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            OPG/RANKL system imbalance in a case of hepatitis C-associated osteosclerosis: the pathogenetic key?

            Hepatitis C-associated osteosclerosis (HCAO) is an impressive example of acquired diffuse osteosclerosis in adults, recently described in ten patients infected with hepatitis C virus (HCV). Its hallmark is a painful and generalized increase of bone mass. Bone biopsies show enhanced accretion rate, usually without histological abnormalities. The HCAO pathogenesis is hitherto unknown. HCV might induce a slow bone cell infection and the production of bone growth factors, such as insulin-like growth factors. Recently, receptor activator of nuclear factor-kappaB (RANK), its ligand (RANKL), and soluble decoy receptor osteoprotegerin (OPG) have been identified as a pivotal cytokine system in the bone remodeling control. We describe the 11th case of HCAO. Notably, the patient's bone biopsy showed the presence of a high number of OPG-positive osteoblasts, a slight increase of RANKL-positive stromal cells, and a dramatic reduction of the osteoclasts. Moreover, OPG serum levels were increased. These findings reported here for the first time are consistent with a pathogenetic role of the OPG/RANKL system imbalance in HCAO.
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              The effect of the alendronate on OPG/RANKL system in differentiated primary human osteoblasts.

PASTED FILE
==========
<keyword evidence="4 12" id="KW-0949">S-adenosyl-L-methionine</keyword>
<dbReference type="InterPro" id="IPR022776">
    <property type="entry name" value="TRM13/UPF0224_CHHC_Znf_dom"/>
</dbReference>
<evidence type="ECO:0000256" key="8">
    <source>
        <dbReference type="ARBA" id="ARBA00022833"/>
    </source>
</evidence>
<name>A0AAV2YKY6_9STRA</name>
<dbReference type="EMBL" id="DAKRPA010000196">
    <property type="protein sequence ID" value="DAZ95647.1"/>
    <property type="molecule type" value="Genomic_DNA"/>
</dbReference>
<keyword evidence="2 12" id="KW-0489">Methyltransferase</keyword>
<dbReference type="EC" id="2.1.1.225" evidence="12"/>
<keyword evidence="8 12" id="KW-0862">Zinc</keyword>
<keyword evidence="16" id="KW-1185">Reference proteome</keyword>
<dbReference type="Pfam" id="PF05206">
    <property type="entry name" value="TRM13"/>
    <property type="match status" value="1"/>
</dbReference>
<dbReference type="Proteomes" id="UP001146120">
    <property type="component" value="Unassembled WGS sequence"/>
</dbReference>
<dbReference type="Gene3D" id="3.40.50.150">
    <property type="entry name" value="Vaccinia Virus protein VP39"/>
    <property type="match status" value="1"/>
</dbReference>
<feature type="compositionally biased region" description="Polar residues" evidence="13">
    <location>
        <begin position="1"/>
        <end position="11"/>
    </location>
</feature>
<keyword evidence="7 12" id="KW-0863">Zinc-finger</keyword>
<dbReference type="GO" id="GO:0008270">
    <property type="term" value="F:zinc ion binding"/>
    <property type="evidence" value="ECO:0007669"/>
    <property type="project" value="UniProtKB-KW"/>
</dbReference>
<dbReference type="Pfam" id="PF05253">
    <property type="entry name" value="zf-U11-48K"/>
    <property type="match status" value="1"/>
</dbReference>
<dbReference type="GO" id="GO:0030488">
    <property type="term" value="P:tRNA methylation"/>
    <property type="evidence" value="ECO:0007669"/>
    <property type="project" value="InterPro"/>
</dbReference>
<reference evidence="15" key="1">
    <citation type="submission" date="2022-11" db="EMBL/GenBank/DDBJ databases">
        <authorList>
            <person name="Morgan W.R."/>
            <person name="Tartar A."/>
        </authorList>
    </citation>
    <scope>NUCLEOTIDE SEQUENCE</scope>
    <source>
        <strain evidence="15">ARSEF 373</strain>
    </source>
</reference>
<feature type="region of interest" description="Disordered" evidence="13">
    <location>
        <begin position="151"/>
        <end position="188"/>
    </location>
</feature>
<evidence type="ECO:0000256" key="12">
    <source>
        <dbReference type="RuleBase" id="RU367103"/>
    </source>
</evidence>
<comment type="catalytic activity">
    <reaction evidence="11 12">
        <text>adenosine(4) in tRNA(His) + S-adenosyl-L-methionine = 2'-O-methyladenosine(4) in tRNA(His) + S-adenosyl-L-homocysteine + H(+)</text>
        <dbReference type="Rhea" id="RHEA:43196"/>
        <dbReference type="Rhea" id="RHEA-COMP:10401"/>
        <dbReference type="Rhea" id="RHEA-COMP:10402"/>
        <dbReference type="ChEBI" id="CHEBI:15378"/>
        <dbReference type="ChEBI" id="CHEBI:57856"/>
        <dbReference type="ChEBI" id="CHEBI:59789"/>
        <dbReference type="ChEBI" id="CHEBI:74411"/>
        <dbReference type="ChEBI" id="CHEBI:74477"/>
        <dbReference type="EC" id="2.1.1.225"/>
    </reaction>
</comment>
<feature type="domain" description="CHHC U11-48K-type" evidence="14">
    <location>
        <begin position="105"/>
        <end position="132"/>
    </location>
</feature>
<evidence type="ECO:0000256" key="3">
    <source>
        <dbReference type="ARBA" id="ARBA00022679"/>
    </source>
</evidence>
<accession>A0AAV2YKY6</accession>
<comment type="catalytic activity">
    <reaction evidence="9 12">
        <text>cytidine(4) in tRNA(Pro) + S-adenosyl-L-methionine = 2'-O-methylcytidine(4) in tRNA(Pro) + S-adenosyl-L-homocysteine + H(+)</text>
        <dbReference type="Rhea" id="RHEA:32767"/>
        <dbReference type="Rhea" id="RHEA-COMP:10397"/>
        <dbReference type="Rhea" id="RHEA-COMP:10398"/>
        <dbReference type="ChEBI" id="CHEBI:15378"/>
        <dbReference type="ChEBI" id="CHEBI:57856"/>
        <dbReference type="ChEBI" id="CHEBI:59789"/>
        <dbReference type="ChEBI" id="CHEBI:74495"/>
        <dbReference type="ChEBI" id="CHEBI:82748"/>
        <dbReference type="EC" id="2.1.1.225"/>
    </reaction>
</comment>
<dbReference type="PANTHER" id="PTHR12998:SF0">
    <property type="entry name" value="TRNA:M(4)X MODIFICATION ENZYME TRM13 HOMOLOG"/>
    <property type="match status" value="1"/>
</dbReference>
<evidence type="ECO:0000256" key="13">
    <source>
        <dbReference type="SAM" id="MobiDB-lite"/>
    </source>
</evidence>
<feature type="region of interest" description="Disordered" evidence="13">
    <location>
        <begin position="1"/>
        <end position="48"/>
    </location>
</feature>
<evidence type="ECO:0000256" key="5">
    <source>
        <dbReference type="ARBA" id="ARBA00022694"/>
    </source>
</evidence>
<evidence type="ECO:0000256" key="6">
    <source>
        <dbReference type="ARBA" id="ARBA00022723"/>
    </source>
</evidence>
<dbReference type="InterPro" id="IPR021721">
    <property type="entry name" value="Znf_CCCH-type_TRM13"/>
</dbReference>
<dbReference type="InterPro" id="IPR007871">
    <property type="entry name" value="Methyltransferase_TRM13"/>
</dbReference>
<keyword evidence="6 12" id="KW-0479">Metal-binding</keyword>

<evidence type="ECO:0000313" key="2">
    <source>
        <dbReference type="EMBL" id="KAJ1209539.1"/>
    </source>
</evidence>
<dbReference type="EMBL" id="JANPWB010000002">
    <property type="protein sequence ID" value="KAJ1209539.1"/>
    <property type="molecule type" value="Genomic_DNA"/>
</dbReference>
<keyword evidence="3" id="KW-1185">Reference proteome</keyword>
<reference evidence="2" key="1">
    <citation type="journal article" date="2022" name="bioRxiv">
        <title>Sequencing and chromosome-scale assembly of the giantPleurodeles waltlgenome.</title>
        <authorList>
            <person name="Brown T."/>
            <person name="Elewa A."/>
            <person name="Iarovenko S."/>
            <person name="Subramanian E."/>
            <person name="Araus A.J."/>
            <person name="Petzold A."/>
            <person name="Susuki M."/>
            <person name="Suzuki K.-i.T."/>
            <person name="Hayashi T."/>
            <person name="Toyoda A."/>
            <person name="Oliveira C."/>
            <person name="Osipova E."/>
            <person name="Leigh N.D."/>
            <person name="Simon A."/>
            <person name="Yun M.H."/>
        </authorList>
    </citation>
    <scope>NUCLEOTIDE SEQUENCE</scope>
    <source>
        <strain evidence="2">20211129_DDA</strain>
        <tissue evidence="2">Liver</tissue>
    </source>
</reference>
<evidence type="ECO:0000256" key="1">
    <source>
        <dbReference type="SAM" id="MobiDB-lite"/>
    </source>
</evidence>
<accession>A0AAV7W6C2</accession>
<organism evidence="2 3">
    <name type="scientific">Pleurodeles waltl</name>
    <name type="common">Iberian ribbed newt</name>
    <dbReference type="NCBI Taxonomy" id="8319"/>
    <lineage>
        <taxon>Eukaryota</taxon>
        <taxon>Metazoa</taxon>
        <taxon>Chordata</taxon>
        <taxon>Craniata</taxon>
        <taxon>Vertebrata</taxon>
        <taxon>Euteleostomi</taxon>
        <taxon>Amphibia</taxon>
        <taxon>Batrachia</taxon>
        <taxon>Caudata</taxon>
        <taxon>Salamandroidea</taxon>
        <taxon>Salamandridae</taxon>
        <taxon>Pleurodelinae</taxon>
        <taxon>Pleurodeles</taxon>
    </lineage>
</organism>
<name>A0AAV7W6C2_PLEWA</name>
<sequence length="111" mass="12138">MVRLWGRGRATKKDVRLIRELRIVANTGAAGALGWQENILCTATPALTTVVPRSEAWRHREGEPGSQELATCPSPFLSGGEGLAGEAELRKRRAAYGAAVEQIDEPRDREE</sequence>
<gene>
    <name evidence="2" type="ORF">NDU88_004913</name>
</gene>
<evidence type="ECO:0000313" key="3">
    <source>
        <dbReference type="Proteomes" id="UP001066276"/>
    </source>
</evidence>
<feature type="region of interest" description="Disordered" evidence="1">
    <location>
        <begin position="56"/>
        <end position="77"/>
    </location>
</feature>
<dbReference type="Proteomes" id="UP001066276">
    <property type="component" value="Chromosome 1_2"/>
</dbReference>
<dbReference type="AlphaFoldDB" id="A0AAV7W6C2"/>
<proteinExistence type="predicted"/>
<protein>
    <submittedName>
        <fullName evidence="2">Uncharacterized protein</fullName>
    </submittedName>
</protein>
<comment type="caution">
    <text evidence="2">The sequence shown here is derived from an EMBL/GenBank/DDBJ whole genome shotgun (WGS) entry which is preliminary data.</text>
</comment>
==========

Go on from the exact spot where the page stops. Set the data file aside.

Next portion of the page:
Alendronate is a well-established treatment for osteoporosis and suppresses bone resorption by a direct effect on osteoclasts and their precursors. The effect of alendronate on osteoclasts is produced, at least in part, by the receptor activator of nuclear factor kappaB ligand (RANKL) and the osteoprotegerin (OPG) synthesized by the osteoblasts. This study analyzes the effect of alendronate in cell viability, alkaline phosphatase (ALP) activity and RANKL and OPG expression in primary human osteoblasts (hOB). Alendronate at concentrations lower than 10⁻⁵ M did not have a toxic effect on hOB in vitro and did not modify the ALP activity at least for 72 h. Alendronate did not change OPG expression in basal, 10% fetal bovine serum (FBS), and vitamin D-treated cultures. Similar results were observed at the protein level. Unexpectedly, alendronate at 10⁻⁷ and 10⁻⁵ M concentrations increased the RANKL expression with the presence of vitamin D in differentiated hOB, and this induction of RANKL mRNA levels by alendronate was dose-dependent. However, this effect was not observed in basal and 10% FBS culture conditions. Thus, we conclude that alendronate does not affect the ALP activity and OPG gene expression in differentiated hOB, but may increase RANKL gene expression induced by vitamin D.

                Author and article information

                Endocrinol Diabetes Metab Case Rep
                Endocrinol Diabetes Metab Case Rep
                Endocrinology, Diabetes & Metabolism Case Reports
                Bioscientifica Ltd (Bristol )
                12 November 2016
                : 2016
                : 16-0097
                [1 ]Departments of Diabetes and Endocrinology
                [2 ]Gastroenterology
                [3 ]Neurology
                [4 ]Orthopedic Surgery , Tamana Central Hospital, Tamana, Japan
                [5 ]Department of General and Community Medicine , Kumamoto University Hospital, Kumamoto, Japan
                Author notes
                Correspondence should be addressed to N Miyamura; Email: miyamura@ 123456tamana-chp.jp
                This is an Open Access article distributed under a Creative Commons Attribution-NonCommercial-NoDerivs 3.0 Unported License.

                This work is licensed under a Creative Commons Attribution-NonCommercial-NoDerivs 3.0 Unported License.

                : 3 October 2016
                : 26 October 2016
                Unique/Unexpected Symptoms or Presentations of a Disease